A healthy lifestyle is important for everyone. Any loss in health will, nonetheless, have important second order effects. These will include an altered pattern of resource allocation within the health-care system, as well as wider ranging effects on consumption and production throughout the economy. It is important for policy-makers to be aware of the opportunity cost (i.e. the benefits forgone) of doing too little to prevent ill-health, resulting in the use of limited health resources for the diagnosis, treatment, and management of preventable illness and injuries.
Getting healthy isn’t about feeling guilty. If you do have slip-ups, don’t waste time telling yourself that you’re hopeless. Guilt won’t help you get healthy. Concentrate instead on the progress you’ve already made, and on getting back into your new habit. Even cutting back a little can help; each additional hour you watch increases your overall risk of dying by 11% and dying from heart disease by 18%.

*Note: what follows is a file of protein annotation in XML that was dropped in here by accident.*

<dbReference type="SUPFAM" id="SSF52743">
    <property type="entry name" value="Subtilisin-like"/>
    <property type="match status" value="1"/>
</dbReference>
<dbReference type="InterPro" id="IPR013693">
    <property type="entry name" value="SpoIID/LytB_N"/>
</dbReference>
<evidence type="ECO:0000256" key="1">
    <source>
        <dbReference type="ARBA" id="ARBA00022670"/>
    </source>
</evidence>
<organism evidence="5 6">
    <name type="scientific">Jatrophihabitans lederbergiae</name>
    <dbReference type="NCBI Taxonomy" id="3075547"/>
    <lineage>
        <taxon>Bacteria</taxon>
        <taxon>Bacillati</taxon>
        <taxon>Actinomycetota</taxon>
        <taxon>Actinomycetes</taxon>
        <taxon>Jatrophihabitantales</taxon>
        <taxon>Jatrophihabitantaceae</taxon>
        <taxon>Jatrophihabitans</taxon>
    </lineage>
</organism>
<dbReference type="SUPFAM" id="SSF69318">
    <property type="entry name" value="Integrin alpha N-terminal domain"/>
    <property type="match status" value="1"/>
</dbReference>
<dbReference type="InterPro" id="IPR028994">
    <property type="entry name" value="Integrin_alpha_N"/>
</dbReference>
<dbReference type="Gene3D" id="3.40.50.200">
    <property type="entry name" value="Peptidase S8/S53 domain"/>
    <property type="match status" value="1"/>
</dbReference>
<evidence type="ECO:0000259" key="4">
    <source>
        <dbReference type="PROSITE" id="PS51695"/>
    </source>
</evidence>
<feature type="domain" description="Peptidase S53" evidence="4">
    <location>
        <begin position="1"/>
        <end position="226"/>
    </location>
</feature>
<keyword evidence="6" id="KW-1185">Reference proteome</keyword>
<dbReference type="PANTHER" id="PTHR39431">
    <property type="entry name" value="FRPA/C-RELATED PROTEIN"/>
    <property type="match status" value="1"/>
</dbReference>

It is important to remain active as you age. For active ageing you should try to do at least 30 minutes of moderate physical activity on most, preferably all, days to help keep your heart, lungs, muscles and bones working well. It’s a good idea to do a range of activities that help with fitness, strength, flexibility and balance.
Gastro-oesophageal reflux disease is common in overweight people so see your doctor if you have reflux, heartburn or indigestion. Challenges range from getting an extra hour of sleep to eating a banana. Eating too much salt can raise your blood pressure. People with high blood pressure are more likely to develop heart disease or have a stroke.
Driving the level of engagement in health and wellness programs, such asÂ physical activity, healthy eating, tobacco cessation and stress management,Â that are aimed at impacting population health. The easiest way to limit your sugar intake with one small change is to cut out sugary fizzy drinks. This alone can help you to lose or maintain a healthy weight, which in turn will reduce your risk of heart disease, obesity and diabetes.